I prefer the idea of the work being like social commentary comparable to satirical sketches or other creative methods like this. I consider social engagement to be more active, activists are braver. I try to think in the most efficient sense what is it that I can offer?
The Dog Isn't Afraid of Fireworks, Installation View at 'Courier Families 2', Charles Dickens Primary School, Southwark, 2018
Can you tell me about about your latest film work The Dog isn't Afraid of Fireworks, 2018?
This work followed on from two films made prior to this called Sleepless in Sea, 2017 and For Sewages, 2018. The first opens in the scene of a distressed house based on the ending of Mr. & Mrs. Smith (2005). Together with my film you mentioned are a series of 3 short films that animate the eventuality of the main characters, Brad Pitt and Angelina Jolie’s house being torn down to become new flats, moving to a new apartment in Hastings and finally commuting to London.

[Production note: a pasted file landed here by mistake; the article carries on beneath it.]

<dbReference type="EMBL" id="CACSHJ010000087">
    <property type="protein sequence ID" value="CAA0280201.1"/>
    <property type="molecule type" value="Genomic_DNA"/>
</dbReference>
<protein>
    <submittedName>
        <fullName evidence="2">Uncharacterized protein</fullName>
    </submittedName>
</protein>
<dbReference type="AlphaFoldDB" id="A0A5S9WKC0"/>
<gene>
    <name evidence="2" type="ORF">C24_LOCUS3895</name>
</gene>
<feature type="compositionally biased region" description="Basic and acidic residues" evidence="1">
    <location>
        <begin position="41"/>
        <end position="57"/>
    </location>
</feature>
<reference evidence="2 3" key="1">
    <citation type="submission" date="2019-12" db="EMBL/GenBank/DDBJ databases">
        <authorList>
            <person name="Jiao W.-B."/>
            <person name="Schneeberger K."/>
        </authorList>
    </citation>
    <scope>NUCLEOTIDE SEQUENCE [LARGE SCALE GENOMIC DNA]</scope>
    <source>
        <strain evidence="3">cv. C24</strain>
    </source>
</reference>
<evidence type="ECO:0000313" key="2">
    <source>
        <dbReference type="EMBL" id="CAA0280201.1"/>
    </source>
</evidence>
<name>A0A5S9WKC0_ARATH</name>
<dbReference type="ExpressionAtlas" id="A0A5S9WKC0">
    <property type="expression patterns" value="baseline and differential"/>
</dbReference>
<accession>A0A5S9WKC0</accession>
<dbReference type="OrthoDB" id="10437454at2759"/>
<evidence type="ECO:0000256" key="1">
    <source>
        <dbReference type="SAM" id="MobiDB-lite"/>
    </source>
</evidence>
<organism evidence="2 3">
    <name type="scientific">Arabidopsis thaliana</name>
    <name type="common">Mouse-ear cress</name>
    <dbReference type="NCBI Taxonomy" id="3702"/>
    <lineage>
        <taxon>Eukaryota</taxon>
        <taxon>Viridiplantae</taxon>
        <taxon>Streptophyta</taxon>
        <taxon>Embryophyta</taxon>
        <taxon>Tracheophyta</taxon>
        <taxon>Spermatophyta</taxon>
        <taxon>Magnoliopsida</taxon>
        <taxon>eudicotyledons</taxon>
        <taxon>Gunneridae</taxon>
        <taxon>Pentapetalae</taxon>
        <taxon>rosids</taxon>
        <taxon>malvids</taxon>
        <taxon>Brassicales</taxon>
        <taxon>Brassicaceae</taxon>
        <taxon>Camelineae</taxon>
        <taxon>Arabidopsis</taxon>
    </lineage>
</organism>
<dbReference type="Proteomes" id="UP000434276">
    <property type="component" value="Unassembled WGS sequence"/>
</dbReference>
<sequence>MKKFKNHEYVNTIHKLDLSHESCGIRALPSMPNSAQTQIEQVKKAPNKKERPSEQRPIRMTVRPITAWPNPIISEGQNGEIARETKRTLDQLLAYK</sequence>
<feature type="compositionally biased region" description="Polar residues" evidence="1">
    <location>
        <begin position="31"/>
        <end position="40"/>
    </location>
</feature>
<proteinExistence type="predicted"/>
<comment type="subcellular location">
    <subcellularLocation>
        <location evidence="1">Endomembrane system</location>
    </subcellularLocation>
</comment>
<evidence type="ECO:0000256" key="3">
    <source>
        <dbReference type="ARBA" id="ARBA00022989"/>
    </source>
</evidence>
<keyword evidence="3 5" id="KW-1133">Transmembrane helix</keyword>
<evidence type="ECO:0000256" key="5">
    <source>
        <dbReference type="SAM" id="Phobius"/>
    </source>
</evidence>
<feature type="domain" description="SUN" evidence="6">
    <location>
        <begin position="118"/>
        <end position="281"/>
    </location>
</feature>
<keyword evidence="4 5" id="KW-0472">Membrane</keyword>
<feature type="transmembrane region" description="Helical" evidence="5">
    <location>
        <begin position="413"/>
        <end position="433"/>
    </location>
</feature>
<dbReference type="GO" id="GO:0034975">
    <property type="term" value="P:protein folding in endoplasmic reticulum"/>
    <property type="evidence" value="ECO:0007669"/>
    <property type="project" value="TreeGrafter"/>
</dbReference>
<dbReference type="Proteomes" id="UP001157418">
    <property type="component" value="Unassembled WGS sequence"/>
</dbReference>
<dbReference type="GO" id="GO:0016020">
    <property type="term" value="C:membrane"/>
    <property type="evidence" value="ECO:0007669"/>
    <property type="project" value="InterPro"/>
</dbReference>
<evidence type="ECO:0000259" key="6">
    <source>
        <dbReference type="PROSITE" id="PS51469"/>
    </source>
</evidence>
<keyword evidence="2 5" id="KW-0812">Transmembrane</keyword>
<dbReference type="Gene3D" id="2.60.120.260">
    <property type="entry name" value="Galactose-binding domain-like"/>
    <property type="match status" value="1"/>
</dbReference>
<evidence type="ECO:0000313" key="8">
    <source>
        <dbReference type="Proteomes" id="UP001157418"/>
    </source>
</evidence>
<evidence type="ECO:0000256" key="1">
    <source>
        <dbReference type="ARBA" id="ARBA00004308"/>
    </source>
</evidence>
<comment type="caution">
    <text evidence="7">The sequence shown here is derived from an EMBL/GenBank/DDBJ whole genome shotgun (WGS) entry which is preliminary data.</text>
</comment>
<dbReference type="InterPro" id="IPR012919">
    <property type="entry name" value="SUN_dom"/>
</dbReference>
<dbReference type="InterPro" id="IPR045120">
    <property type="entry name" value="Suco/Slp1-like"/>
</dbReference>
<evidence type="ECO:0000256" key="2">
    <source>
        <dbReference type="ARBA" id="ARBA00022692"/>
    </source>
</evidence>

The final work of the series The Dog isn't Afraid of Fireworks, 2018 was commissioned by the ICA as part of STOP PLAY RECORD. Opening on a train journey arriving and leaving Hastings station, it leads to graffitied text which reads ‘shame on you.’ It is based on what was written and directed at Amber Rudd (local MP.) Before it was later painted over it could be seen on a journey from Hastings to London Bridge. In the film the train wants to get to London faster than a competing high-speed train. Stopping in Tunbridge Wells, where we see a dog in a window, the dog becomes a figure of total immersion and part of a greater contemplation about the labour and speed involved in commuting.
The Dog Isn't Afraid of Fireworks, Installation View at 'Courier Families 2', Charles Dickens Primary School, Southwark, 2018
God bless Tunbridge Wells. Exploring these narratives and presenting your research does seem suited to moving image, but your practice also involves sculpture and installation. Is working in different media important to you?